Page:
Third Annual Report: Geographic at Triptych
Tron Theatre, Glasgow, 30th April 2005

I haven’t had much time for music recently, which is pretty terrible. Not through having too much to do; the opposite rather, and promising myself the luxury of mountains of CDs and gigs gigs gigs once this and once that. It’s partly practical necessity, but only partly. I could listen to internet radio, investigate any number of half-listened-to records. Like John Cage’s ‘Cheap Imitation’ which is on now. Wow, this is dull stuff. Plink plink plonk, six notes not in search of a tune. Bad example. Music a luxury? Jeez Chris, buck your ideas up. It’s the rest that’s a luxury.

The Triptych Geographic day still seemed unmissable though. Television Personalities and Maher Shalal Hash Baz headlining. Alasdair Roberts and Juana Molina waiting in the wings. Bands and DJs in two bars and a theatre from 4 til late, as per previous years. A winning formula. How could it miss?

I saw Maher once before, around the time of ‘Blues de Jour’, and they were unbelievably ace. Where the record is all wafer thin / razor sharp slices from a hyperactive muse, the live MHSB came on like a full throttle ‘Rock ‘n’ Roll’ Velvet Underground, crackling with energy and non-sequiturs. The band stood in a line across the stage and Tori Kudo sort-of conducted (‘start’, ‘stop’, ‘louder’, ‘break it down’ gestures) in between singing his just-occurred-to-me-and-ain’t-it-the-truth-isms and playing Sterling Morrison to Katrina Pastel’s Moe Tucker.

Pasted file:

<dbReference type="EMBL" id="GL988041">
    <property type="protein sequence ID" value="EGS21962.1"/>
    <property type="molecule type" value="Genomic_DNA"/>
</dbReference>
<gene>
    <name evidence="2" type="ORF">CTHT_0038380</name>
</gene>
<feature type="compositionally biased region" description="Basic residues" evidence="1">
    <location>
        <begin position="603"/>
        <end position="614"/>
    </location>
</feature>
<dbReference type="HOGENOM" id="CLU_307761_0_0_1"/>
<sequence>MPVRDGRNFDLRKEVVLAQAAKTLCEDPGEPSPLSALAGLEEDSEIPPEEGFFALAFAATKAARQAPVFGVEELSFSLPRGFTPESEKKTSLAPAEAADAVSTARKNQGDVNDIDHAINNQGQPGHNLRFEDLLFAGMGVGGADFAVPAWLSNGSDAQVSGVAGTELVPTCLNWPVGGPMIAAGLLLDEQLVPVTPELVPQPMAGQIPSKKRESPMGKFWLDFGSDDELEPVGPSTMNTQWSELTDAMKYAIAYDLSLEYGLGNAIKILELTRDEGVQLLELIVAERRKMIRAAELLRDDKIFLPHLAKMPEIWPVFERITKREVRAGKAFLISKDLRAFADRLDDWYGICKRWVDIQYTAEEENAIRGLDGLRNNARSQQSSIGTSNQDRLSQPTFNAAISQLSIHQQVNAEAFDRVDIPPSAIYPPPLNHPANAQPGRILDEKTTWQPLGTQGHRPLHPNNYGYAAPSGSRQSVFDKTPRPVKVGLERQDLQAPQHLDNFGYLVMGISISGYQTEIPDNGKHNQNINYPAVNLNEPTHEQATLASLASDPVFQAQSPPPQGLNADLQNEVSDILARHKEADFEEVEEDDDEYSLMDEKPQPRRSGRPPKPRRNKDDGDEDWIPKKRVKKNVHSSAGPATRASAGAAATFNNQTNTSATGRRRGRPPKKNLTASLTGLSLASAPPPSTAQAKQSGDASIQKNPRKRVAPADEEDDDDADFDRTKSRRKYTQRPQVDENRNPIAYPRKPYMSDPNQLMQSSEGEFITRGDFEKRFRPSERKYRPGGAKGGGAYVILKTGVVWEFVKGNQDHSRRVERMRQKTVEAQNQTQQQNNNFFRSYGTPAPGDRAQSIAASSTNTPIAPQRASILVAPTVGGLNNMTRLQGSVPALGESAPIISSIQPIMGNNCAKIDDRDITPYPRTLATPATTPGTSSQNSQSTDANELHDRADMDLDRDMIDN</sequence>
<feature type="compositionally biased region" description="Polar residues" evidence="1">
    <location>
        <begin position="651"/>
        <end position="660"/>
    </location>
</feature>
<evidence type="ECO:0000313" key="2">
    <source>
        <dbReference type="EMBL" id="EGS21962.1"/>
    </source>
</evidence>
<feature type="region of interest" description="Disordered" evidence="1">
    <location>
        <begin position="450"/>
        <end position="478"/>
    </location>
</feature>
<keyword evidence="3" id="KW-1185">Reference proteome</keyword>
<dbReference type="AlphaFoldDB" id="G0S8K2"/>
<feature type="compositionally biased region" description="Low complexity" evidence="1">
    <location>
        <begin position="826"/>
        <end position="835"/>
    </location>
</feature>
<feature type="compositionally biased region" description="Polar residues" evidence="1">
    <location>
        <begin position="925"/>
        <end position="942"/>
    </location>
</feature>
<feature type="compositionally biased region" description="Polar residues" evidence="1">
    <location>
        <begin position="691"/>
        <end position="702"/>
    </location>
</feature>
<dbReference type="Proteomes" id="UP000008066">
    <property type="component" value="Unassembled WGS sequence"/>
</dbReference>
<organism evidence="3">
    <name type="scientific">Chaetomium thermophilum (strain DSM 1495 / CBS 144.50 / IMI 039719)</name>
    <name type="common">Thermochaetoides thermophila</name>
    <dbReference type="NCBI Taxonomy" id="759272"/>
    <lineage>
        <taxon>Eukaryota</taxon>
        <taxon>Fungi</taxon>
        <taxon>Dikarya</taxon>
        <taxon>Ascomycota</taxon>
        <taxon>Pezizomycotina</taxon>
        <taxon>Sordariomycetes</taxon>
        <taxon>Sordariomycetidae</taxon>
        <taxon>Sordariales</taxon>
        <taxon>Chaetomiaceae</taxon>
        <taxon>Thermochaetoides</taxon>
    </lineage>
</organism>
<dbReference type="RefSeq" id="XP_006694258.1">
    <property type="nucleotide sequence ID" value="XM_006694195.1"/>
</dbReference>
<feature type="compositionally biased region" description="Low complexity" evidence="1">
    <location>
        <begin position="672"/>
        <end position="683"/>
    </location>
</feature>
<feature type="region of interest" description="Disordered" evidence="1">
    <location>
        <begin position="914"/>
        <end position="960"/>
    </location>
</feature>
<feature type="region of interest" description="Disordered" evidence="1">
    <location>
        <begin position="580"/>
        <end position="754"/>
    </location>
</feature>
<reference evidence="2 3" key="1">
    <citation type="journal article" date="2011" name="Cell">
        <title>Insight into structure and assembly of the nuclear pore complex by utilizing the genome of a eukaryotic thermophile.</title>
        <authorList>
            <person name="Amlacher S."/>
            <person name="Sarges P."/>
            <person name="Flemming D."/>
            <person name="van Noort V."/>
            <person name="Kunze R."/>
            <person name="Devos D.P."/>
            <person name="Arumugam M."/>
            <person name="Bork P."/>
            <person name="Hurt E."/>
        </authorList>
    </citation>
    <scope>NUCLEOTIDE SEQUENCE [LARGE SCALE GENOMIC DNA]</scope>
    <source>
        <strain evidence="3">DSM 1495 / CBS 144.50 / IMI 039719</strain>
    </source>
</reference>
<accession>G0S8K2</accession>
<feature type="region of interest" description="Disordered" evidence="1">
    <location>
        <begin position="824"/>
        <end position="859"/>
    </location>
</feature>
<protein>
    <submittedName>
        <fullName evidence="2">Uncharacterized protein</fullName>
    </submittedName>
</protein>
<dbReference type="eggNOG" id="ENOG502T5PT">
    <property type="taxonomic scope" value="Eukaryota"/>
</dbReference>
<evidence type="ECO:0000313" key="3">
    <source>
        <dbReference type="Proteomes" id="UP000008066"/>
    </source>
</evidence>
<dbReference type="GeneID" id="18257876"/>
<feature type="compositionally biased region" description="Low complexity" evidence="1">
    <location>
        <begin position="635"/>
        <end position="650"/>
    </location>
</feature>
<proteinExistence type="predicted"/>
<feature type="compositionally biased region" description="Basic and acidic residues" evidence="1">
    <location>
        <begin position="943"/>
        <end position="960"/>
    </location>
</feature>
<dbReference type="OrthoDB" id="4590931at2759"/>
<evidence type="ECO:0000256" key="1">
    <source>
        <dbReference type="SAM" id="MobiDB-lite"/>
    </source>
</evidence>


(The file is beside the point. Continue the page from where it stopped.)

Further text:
Katrina was on drums again last night, with Tori at the piano. In a more reflective mood and... I dunno. It sounded nice and all, but the songs meandered on a bit. It sure didn’t blow your head off like before. This is fine, of course: it wouldn’t do for MSHB to play the same show twice. They’re not that kind of band. In a short film about the group shown earlier in the afternoon (from the ‘This Is Our Music’ series) Tori stood on a balcony describing how he might write a song by imagining five horizontal lines across the the hills on the horizon, and playing the tune as though he were reading sheet music. He turned out to be a great subject for following around with a camera, scrabbling around and around in his house looking for the first MSHB LP when the interviewer said he’d never seen a copy, not being terribly convincing at denying those terrorist links (‘this group... we never meet, but they need songs sometimes and... there are bombs...’) and getting his potter’s wheel to write lyrics for him.